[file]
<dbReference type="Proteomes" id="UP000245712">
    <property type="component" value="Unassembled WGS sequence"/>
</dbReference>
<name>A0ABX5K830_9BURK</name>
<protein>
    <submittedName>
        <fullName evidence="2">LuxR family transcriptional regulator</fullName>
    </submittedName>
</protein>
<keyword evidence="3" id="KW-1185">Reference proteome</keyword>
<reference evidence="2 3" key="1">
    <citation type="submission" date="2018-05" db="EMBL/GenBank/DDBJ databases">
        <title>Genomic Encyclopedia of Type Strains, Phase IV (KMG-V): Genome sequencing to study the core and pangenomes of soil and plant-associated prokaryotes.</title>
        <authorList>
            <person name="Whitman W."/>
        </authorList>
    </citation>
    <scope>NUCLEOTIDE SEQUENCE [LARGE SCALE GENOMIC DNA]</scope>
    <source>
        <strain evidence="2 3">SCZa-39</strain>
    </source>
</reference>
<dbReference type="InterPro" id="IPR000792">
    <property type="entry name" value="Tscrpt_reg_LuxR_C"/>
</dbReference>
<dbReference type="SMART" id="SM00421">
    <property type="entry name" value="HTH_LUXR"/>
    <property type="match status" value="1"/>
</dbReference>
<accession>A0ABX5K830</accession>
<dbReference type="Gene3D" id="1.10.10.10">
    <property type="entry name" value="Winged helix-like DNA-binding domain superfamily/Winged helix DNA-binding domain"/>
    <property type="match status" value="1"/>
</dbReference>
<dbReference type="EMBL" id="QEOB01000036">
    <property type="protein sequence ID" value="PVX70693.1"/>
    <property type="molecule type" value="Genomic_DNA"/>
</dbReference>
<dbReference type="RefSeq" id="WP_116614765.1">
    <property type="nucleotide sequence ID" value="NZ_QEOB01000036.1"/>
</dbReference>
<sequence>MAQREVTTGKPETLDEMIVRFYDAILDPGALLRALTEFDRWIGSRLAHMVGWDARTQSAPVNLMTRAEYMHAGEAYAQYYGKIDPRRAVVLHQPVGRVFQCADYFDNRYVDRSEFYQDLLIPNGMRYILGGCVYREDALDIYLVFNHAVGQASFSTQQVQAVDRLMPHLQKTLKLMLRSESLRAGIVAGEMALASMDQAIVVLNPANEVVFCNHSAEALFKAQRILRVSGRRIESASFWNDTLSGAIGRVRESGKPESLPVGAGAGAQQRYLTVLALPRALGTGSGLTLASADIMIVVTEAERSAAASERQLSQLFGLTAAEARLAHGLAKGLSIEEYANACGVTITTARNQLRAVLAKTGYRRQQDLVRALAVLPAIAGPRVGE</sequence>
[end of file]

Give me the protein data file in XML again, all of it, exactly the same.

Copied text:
<dbReference type="Proteomes" id="UP000245712">
    <property type="component" value="Unassembled WGS sequence"/>
</dbReference>
<name>A0ABX5K830_9BURK</name>
<protein>
    <submittedName>
        <fullName evidence="2">LuxR family transcriptional regulator</fullName>
    </submittedName>
</protein>
<keyword evidence="3" id="KW-1185">Reference proteome</keyword>
<reference evidence="2 3" key="1">
    <citation type="submission" date="2018-05" db="EMBL/GenBank/DDBJ databases">
        <title>Genomic Encyclopedia of Type Strains, Phase IV (KMG-V): Genome sequencing to study the core and pangenomes of soil and plant-associated prokaryotes.</title>
        <authorList>
            <person name="Whitman W."/>
        </authorList>
    </citation>
    <scope>NUCLEOTIDE SEQUENCE [LARGE SCALE GENOMIC DNA]</scope>
    <source>
        <strain evidence="2 3">SCZa-39</strain>
    </source>
</reference>
<dbReference type="InterPro" id="IPR000792">
    <property type="entry name" value="Tscrpt_reg_LuxR_C"/>
</dbReference>
<dbReference type="SMART" id="SM00421">
    <property type="entry name" value="HTH_LUXR"/>
    <property type="match status" value="1"/>
</dbReference>
<accession>A0ABX5K830</accession>
<dbReference type="Gene3D" id="1.10.10.10">
    <property type="entry name" value="Winged helix-like DNA-binding domain superfamily/Winged helix DNA-binding domain"/>
    <property type="match status" value="1"/>
</dbReference>
<dbReference type="EMBL" id="QEOB01000036">
    <property type="protein sequence ID" value="PVX70693.1"/>
    <property type="molecule type" value="Genomic_DNA"/>
</dbReference>
<dbReference type="RefSeq" id="WP_116614765.1">
    <property type="nucleotide sequence ID" value="NZ_QEOB01000036.1"/>
</dbReference>
<sequence>MAQREVTTGKPETLDEMIVRFYDAILDPGALLRALTEFDRWIGSRLAHMVGWDARTQSAPVNLMTRAEYMHAGEAYAQYYGKIDPRRAVVLHQPVGRVFQCADYFDNRYVDRSEFYQDLLIPNGMRYILGGCVYREDALDIYLVFNHAVGQASFSTQQVQAVDRLMPHLQKTLKLMLRSESLRAGIVAGEMALASMDQAIVVLNPANEVVFCNHSAEALFKAQRILRVSGRRIESASFWNDTLSGAIGRVRESGKPESLPVGAGAGAQQRYLTVLALPRALGTGSGLTLASADIMIVVTEAERSAAASERQLSQLFGLTAAEARLAHGLAKGLSIEEYANACGVTITTARNQLRAVLAKTGYRRQQDLVRALAVLPAIAGPRVGE</sequence>